NASA scientists pit humans against AI in high-speed drone racing

Drone racing is a sport that is demanding of pilots. The person flying the drone must be paying attention and have fast reflexes to avoid crashing into obstacles or other drones. NASA's Jet Propulsion Laboratory in Pasadena, California is racing drones pitting human pilots against an AI to see who's better.

The race happened back on October 12 and was the culmination of two years of research into drone autonomy that was funded by Google. The reason Google funded the work was because it was interested in JPL's work on vision-based navigation for spacecraft. The race saw a timed trial held between the new JPL AI and a drone pilot called Ken Loo, who is said to be world class.

There were three custom drones built for the event called Batman, Joker, and Nightwing and the scientists also built the complicated algorithms that were needed for the drones to operate at high speeds. These algorithms are reportedly integrated with Google Tango technology, which was worked on by researchers at JPL.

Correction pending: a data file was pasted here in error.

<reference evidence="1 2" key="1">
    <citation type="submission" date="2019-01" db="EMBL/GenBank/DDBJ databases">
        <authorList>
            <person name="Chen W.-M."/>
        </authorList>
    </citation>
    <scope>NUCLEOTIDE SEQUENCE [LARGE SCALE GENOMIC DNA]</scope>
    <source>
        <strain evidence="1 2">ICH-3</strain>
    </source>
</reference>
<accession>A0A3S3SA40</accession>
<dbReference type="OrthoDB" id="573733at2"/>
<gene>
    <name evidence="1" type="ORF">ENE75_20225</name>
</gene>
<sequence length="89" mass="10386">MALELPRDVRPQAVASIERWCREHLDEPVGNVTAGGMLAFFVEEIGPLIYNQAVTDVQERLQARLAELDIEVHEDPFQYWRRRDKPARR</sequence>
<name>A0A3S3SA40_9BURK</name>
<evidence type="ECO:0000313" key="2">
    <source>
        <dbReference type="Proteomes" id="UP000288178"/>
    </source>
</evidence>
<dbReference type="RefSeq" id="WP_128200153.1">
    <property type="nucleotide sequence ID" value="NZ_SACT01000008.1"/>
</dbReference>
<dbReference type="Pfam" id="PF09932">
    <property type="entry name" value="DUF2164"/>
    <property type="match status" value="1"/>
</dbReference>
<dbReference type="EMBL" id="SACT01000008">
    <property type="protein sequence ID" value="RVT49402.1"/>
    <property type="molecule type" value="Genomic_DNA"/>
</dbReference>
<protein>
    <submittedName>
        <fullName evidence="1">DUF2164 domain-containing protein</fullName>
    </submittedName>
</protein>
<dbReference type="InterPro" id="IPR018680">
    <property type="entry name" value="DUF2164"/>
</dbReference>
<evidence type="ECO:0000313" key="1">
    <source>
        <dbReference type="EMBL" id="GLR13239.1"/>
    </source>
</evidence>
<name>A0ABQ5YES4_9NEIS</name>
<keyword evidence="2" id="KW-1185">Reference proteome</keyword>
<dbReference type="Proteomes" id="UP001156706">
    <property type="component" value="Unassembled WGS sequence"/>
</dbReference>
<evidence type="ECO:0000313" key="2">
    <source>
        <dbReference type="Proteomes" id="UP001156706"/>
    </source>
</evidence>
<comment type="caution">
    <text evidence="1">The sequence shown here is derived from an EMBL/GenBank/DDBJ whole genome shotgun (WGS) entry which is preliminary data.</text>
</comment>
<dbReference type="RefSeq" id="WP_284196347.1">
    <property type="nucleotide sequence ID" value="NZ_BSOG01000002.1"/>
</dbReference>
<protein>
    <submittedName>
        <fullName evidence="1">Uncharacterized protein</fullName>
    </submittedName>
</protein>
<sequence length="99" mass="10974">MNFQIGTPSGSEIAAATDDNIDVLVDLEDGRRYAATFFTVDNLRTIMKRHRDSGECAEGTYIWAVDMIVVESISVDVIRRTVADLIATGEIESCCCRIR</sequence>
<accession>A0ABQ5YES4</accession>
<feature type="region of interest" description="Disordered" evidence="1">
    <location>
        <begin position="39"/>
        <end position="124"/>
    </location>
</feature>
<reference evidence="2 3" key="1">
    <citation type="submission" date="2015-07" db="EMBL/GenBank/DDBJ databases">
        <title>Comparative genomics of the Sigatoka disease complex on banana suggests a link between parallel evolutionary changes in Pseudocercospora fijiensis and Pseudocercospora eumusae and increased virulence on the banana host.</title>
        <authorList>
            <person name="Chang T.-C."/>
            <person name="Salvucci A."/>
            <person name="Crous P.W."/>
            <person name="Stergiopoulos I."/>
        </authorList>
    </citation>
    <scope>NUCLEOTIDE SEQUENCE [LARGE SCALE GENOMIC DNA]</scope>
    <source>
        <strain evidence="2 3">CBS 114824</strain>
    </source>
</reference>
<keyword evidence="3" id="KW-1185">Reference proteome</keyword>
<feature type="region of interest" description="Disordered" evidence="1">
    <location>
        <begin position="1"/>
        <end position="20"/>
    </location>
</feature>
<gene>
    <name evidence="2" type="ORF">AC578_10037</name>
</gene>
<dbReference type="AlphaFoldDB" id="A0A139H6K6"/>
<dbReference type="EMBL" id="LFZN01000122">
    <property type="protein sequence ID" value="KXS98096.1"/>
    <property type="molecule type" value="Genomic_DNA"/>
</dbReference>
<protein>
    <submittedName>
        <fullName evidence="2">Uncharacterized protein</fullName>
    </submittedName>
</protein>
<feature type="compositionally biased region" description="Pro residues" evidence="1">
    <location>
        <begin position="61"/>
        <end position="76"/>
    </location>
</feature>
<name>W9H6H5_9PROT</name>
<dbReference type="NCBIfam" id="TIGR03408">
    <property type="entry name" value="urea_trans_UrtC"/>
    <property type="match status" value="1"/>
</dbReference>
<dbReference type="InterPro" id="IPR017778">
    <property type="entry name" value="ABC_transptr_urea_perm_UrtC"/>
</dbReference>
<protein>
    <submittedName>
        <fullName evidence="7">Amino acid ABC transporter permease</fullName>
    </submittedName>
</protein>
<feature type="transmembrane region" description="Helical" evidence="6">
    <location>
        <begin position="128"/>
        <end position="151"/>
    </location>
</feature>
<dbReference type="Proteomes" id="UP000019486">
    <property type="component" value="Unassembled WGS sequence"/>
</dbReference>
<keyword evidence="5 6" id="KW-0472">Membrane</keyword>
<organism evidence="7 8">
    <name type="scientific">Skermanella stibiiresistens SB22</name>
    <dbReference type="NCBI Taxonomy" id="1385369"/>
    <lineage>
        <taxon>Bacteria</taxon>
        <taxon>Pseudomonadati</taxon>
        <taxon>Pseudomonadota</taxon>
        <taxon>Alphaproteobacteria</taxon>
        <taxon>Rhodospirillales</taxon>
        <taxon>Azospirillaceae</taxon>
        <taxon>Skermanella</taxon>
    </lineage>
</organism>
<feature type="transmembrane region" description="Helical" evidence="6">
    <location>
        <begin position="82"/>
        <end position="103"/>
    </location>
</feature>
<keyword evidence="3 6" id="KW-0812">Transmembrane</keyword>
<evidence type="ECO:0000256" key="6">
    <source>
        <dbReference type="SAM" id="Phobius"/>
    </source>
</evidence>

The drones were racing units and could travel at speeds up to 80mph in a straight line. The racing course JPL designer didn't support that speed with the drones only able to fly at up to 40 mph. JPL says that compared to the human pilot Loo, the AI drones flew more cautiously, but more consistently.

NASA says that sometimes the drones moved so fast that the motion blur caused them to lose track of surroundings. During the race, Loo reached higher speeds but was forced to face fatigue, something the AI piloted drones didn't face. The official results of the race saw Loo average 11.1 seconds around the course while the AI averaged 13.9 seconds. The AI was much more consistent with its lap times, Loo's times varied more.